Social Media: Corporate Friend or Corporate Foe?

Published Fri, November 14, 2014 by Debora Motyka Jones, Esq.

At a recent event of ediscovery professionals, the topic of social media came up. A corporate representative recounted how employee use of social media kept him up at night because it raised so many ediscovery issues. That stimulated some good discussion about whether social media is a good thing or bad thing for your company. The answer? Well, it depends – a frustratingly middle-of-the-road answer, I know, but it’s the truth.

LegalTech 2014: A Benchmarking Summary

Published Mon, February 17, 2014 by Debora Motyka Jones, Esq.

In case you missed LegalTech this year, I wanted to take a moment to share some key takeaways to help you benchmark against your peers and fill you in on what you missed. While Information Governance, CyberSecurity, and Big Data/Data Analytics were key themes that were carried across many of the presentations and the exhibit hall, we all know that these trends tend to be focused on the future. The top three items that I found most corporations were actually focused on today included:

LegalTech 101 - Taming the Beast

Published Thu, January 09, 2014 by Debora Motyka Jones, Esq.

LegalTech is the largest gathering of varied ediscovery professionals in the US, providing hand-on practical information for improving law practice management. For those of you still on the fence about attending, it is well worth the investment. If any part of your job involves vetting ediscovery or information management tools, vetting providers in those areas, understanding what others are doing in ediscovery, or understanding the legal/judicial landscape around ediscovery, you will find the event valuable. There is a packed agenda of...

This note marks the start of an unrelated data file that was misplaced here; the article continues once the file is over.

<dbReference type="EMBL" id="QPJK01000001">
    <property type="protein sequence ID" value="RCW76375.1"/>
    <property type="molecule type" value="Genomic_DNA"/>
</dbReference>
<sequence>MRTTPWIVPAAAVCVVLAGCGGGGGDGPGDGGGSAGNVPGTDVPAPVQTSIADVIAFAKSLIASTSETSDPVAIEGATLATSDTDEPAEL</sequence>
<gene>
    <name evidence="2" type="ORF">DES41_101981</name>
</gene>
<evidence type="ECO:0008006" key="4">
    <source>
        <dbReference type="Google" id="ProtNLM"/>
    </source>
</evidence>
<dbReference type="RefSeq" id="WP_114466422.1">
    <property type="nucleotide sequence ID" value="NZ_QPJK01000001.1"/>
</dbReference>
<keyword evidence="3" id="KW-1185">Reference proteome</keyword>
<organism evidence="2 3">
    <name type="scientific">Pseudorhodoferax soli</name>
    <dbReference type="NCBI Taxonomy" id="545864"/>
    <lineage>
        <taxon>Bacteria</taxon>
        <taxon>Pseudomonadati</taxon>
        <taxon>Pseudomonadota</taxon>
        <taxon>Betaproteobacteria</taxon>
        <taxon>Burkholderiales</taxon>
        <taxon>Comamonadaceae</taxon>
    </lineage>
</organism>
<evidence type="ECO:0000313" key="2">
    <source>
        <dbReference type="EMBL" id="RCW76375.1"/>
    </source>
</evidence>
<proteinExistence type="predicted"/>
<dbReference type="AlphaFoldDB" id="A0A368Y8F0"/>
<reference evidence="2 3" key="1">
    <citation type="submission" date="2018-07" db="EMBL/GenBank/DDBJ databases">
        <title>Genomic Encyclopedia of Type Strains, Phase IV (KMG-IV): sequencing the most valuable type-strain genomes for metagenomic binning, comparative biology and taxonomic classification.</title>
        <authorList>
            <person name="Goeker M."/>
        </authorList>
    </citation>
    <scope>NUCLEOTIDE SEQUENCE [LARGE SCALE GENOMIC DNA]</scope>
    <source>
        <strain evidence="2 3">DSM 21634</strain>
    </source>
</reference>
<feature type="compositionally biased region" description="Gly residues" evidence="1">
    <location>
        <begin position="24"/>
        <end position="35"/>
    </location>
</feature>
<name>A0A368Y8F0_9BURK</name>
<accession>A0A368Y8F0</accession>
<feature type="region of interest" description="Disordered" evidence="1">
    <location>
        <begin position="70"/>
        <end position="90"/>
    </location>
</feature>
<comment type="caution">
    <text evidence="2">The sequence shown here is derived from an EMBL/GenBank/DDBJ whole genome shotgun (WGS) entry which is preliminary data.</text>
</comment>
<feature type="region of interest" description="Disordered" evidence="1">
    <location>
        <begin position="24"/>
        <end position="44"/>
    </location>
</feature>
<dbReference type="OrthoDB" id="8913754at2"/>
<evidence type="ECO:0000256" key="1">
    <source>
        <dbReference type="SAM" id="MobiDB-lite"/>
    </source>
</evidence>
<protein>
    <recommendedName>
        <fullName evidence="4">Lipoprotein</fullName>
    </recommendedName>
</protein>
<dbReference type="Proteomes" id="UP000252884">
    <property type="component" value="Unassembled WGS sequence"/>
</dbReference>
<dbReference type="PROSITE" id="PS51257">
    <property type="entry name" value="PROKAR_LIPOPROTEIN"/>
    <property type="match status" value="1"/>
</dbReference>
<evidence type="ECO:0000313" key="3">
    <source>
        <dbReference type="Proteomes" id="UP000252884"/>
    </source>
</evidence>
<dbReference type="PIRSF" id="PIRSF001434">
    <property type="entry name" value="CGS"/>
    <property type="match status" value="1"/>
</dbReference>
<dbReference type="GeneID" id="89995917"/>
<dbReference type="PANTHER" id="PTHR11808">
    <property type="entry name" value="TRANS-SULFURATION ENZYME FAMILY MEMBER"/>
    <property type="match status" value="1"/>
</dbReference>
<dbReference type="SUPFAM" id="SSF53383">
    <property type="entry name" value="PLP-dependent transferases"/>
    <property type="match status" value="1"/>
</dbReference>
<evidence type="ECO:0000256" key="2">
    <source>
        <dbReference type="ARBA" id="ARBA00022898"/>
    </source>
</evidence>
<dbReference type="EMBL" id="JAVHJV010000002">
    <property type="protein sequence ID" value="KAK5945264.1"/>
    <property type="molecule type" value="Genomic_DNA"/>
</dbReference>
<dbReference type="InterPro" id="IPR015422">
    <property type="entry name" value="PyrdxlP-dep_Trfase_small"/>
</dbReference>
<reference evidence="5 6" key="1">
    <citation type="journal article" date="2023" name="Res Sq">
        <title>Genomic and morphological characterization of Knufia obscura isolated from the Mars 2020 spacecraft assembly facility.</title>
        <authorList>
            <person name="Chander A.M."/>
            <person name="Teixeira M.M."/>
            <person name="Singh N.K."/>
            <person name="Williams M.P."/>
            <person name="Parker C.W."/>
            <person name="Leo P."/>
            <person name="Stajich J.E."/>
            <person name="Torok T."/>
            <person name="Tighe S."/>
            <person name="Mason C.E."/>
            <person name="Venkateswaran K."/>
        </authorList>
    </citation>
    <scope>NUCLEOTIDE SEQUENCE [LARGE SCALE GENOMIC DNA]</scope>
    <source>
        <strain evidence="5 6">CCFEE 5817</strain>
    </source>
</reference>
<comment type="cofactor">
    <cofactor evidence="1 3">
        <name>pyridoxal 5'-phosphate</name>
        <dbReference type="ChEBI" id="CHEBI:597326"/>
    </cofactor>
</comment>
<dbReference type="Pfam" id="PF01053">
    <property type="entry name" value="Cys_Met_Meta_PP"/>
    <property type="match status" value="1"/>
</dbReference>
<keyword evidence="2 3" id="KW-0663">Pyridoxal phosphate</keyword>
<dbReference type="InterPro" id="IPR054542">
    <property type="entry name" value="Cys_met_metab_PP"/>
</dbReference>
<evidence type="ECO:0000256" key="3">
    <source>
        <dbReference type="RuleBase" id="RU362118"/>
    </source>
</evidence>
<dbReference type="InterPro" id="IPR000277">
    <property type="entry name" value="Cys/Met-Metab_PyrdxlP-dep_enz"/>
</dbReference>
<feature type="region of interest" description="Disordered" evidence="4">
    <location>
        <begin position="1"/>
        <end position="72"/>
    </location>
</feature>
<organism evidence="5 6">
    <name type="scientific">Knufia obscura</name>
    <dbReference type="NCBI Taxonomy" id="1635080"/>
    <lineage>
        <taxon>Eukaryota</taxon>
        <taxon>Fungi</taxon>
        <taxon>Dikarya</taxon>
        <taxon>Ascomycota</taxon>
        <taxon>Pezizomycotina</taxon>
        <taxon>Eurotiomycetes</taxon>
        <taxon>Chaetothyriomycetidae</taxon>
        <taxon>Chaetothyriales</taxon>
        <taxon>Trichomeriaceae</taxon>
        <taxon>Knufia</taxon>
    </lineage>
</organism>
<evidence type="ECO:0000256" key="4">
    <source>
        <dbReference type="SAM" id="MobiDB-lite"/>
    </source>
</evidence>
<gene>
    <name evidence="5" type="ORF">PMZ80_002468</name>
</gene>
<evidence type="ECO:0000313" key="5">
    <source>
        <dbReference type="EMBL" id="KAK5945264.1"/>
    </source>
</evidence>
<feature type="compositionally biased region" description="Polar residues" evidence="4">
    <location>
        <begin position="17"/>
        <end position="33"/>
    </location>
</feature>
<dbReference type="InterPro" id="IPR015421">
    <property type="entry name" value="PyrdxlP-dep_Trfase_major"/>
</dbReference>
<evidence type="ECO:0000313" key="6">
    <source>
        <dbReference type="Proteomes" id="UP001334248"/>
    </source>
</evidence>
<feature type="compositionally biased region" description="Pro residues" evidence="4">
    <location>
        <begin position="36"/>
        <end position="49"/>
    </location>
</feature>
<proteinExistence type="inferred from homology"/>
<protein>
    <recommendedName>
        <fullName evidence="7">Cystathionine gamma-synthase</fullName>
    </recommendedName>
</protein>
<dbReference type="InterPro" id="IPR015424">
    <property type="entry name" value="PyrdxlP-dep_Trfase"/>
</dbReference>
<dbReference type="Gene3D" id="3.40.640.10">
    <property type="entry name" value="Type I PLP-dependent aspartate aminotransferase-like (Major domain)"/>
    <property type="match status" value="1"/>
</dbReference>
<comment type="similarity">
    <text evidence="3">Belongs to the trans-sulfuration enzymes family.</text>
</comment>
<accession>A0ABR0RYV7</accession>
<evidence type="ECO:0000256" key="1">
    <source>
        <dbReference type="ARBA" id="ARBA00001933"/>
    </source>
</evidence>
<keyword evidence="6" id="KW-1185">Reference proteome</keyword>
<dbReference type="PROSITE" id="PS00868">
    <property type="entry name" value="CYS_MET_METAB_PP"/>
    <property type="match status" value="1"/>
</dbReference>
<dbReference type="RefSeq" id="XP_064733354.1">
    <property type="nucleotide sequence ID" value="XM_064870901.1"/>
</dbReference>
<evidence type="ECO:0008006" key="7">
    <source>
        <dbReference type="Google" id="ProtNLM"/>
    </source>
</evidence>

Being a Smart Buyer - Top Questions for Evaluating the Trifecta of People, Process and Technology

Published Mon, January 06, 2014 by Debora Motyka Jones, Esq.

When I’m out in the field talking to buyers of services, I constantly hear about the trifecta of ediscovery provider perfection: good people, good process, and good technology. The people need to be knowledgeable about ediscovery but also able to persuade lawyers and technologists on the best course of action without affecting trial strategy or drastically increasing costs. The process needs to be sound and repeatable, a challenge in an industry with very few standards. The technology needs to be fast, and trusted, yet flexible and able to...

Technology Assisted Review - A Key Change to Your Review Rules

Published Mon, December 16, 2013 by Debora Motyka Jones, Esq.

Many people think of the training rounds of Technology Assisted Review as very similar to linear review. After all, you’re coding documents one-by-one, just as you are in the linear review. Why shouldn’t the same rules apply? Well, the implications of the training mean some of those rules can get you into trouble later on. There are three key differences between training rounds and linear review that you should consider. First, your decisions are amplified across thousands of other documents. Second, you are playing the role of teacher, and...